United States District Court, S.D. West Virginia, Charleston Division
MEMORANDUM OPINION AND ORDER (DEFENDANTS' MOTION
FOR PARTIAL SUMMARY JUDGMENT)
C. CHAMBERS UNITED STATES DISTRICT JUDGE.
before the court is the Motion for Partial Summary Judgment
[ECF No. 87] filed by defendants Ethicon, Inc. and Johnson
& Johnson (collectively, “Ethicon”). As set
forth below, Ethicon's Motion is GRANTED in
part and DENIED in part.
action involves a Georgia plaintiff who was implanted with
Tension-free Vaginal Tape-Obturator (“TVT-O”), a
mesh product manufactured by Ethicon, on December 21, 2011,
by Dr. Susanna Meredith at Meadows Regional Medical Center in
Vidalia, Georgia. Am. Short Form Compl. [ECF No. 17]
¶¶ 1-12. The case resides in one of seven MDLs
assigned to the Honorable Joseph R. Goodwin by the Judicial
Panel on Multidistrict Litigation concerning the use of
transvaginal surgical mesh to treat pelvic organ prolapse
(“POP”) and stress urinary incontinence
(“SUI”). This individual case is one of a group
of cases that the Clerk of the Court reassigned to me on
November 22, 2016. [ECF No. 123]. In the seven MDLs, there
are approximately 29, 000 cases currently pending,
approximately 17, 000 of which are in the Ethicon MDL, MDL
to the reassignment, in an effort to efficiently and
effectively manage the massive Ethicon MDL, Judge Goodwin
decided to conduct pretrial discovery and motions practice on
an individualized basis so that once a case is trial-ready
(that is, after the court has ruled on all summary judgment
motions, among other things), the court can promptly transfer
or remand the case to the appropriate district for trial. To
this end, Judge Goodwin ordered the plaintiffs and defendants
to submit a joint list of 200 of the oldest cases in the
Ethicon MDL that name only Ethicon, Inc., Ethicon, LLC,
and/or Johnson & Johnson. These cases became part of a
“wave” of cases to be prepared for trial and, if
necessary, remanded. See Pretrial Order No. 193,
In re Ethicon, Inc. Pelvic Repair Sys. Prods. Liab.
Litig., No. 2:12-md-02327, Aug. 19, 2015,
The plaintiff's case was selected as an “Ethicon
Wave 1 case.”
obtain summary judgment, the moving party must show that
there is no genuine dispute as to any material fact and that
the moving party is entitled to judgment as a matter of law.
Fed. R. Civ. P. 56(a). In considering a motion for
summary judgment, the court will not “weigh the
evidence and determine the truth of the matter.”
Anderson v. Liberty Lobby, Inc., 477 U.S. 242, 249
(1986). Instead, the court will draw any permissible
inference from the underlying facts in the light most
favorable to the nonmoving party. Matsushita Elec. Indus.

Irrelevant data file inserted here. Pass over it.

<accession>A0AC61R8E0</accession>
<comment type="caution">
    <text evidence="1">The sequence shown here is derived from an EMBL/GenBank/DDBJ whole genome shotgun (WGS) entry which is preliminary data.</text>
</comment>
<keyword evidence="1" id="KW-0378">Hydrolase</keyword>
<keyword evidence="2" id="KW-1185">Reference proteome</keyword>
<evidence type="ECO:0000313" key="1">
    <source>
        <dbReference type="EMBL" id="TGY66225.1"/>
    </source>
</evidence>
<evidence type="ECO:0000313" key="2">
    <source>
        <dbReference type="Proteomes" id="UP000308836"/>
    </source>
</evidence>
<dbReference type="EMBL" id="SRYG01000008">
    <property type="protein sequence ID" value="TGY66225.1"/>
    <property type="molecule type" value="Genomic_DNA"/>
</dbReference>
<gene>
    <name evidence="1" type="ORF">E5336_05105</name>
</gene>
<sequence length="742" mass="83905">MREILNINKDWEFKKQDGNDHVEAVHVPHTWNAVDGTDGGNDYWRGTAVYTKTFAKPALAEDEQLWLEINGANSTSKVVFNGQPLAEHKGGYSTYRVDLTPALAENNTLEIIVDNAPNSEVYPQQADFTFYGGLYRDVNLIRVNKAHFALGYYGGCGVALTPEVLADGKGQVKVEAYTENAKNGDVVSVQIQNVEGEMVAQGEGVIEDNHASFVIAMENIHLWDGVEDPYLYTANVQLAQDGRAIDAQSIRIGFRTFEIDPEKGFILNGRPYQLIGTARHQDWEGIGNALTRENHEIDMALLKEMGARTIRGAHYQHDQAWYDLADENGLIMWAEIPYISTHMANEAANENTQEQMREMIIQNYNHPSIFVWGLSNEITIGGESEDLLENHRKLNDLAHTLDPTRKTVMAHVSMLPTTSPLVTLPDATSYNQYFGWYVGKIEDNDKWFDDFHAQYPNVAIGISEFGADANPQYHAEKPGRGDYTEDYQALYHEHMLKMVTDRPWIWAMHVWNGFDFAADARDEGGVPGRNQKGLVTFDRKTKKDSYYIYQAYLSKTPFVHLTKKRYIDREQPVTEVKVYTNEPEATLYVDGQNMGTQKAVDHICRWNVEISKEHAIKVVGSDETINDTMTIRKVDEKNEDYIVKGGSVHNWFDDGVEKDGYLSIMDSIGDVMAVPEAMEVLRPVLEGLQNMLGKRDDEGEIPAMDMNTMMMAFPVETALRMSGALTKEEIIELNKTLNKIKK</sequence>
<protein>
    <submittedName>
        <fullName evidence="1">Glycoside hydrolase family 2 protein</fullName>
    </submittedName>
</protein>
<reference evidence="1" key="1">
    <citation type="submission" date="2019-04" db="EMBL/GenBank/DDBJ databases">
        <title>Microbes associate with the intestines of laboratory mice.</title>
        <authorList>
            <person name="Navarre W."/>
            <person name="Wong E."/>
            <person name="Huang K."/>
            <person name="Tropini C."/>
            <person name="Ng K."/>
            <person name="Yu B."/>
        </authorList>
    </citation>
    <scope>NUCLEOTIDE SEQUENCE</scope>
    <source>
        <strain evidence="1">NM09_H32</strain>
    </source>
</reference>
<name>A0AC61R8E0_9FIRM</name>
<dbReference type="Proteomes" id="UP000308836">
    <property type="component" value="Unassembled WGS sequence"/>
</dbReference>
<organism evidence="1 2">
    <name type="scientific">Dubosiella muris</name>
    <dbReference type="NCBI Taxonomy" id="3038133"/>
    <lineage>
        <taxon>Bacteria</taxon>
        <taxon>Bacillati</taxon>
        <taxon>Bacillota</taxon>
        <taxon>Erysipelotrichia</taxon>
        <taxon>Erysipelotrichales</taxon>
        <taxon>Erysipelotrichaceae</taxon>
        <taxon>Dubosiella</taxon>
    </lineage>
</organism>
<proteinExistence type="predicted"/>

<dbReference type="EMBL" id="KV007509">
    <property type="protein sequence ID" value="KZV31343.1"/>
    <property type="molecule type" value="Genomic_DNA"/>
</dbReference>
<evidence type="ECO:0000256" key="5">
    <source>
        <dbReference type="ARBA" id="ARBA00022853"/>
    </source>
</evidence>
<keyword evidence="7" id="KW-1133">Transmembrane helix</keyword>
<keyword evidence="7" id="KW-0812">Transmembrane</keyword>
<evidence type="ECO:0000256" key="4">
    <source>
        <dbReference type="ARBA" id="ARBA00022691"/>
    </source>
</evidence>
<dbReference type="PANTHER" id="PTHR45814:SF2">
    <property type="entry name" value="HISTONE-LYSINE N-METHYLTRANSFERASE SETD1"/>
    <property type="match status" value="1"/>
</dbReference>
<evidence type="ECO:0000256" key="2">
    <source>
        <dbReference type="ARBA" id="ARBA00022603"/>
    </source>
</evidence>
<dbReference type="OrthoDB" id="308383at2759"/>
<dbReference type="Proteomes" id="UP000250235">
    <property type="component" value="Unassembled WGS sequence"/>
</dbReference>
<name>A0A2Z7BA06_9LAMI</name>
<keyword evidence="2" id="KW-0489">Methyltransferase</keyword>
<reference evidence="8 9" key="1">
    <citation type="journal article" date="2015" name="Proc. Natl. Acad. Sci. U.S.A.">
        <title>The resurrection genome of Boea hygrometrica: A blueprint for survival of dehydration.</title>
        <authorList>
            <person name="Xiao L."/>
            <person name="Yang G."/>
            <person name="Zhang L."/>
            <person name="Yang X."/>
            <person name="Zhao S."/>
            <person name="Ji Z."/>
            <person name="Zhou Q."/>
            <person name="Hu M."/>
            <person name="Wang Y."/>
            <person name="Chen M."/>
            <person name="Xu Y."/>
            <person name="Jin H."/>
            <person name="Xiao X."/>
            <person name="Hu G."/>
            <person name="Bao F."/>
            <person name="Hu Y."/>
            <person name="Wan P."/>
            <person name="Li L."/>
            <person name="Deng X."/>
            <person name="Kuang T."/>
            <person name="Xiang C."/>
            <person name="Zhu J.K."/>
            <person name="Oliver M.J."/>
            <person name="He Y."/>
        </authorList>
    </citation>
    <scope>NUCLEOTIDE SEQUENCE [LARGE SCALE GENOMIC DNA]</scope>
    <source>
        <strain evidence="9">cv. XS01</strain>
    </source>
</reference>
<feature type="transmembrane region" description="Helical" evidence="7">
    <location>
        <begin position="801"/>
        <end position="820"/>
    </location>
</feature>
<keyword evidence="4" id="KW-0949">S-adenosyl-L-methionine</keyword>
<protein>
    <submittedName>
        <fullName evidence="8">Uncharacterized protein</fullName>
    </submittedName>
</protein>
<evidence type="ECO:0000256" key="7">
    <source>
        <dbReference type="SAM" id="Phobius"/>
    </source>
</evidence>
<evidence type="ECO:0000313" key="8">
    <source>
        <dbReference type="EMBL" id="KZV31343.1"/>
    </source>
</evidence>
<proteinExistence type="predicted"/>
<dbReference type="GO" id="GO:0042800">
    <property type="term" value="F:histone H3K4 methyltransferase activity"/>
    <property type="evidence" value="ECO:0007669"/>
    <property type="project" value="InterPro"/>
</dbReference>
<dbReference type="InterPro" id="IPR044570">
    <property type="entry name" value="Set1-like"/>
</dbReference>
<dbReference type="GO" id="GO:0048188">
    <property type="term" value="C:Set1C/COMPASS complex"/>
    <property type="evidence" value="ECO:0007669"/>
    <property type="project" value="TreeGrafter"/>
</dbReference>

Co. v. Zenith Radio Corp., 475 U.S. 574, 587-88 (1986).
the court will view all underlying facts and inferences in
the light most favorable to the nonmoving party, the
nonmoving party nonetheless must offer some “concrete
evidence from which a reasonable juror could return a
verdict” in his or her favor. Anderson, 477
U.S. at 256. Summary judgment is appropriate when the
nonmoving party has the burden of proof on an essential
element of his or her case and does not make, after adequate
time for discovery, a showing sufficient to establish that
element. Celotex Corp. v. Catrett, 477 U.S. 317,
322-23 (1986). The nonmoving party must satisfy this burden
of proof by offering more than a mere “scintilla of
evidence” in support of his or her position.
Anderson, 477 U.S. at 252. Likewise, conclusory
allegations or unsupported speculation, without more, are
insufficient to preclude the granting of a summary judgment
motion. See Dash v. Mayweather, 731 F.3d 303, 311
(4th Cir. 2013); Stone v. Liberty Mut. Ins. Co., 105
F.3d 188, 191 (4th Cir. 1997).
Choice of Law
parties agree, as does this court, that Georgia choice-of-law
principles apply to this case and that these principles
compel the application of Georgia law to the plaintiff's
determine the applicable state law for a dispositive motion,
I generally refer to the choice-of-law rules of the
jurisdiction where the plaintiff first filed her claim.
See In re Air Disaster at Ramstein Air Base, Ger.,
81 F.3d 570, 576 (5th Cir. 1996). If a plaintiff files her
claim directly into the MDL in the Southern District of West
Virginia, however, I consult the choice-of-law rules of the
state in which the plaintiff was implanted with the product.
See Sanchez v. Bos. Sci. Corp., No. 2:12-cv-05762,
2014 WL 202787, at *4 (S.D. W.Va. Jan. 17, 2014). Here, the
plaintiff filed her initial complaint directly into the MDL
in the Southern District of West Virginia. Compl. [ECF No.
1]. The implantation surgery occurred in Georgia. Thus, the
choice-of-law principles of Georgia guide this court's
Georgia law, tort cases “are governed by the rule of
lex loci delicti, which requires application of the
substantive law of the place where the tort or wrong
occurred.” Carroll Fullmer Logistics Corp. v.
Hines, 710 S.E.2d 888, 890 (Ga.Ct.App. 2011) (citing
Dowis v. Mud Slingers, Inc., 621 S.E.2d 413, 419
(Ga. 2005)). Here, the alleged wrong occurred in Georgia,
where the plaintiff was implanted with the allegedly
defective device. Thus, I apply Georgia's substantive law
to the claims in this case.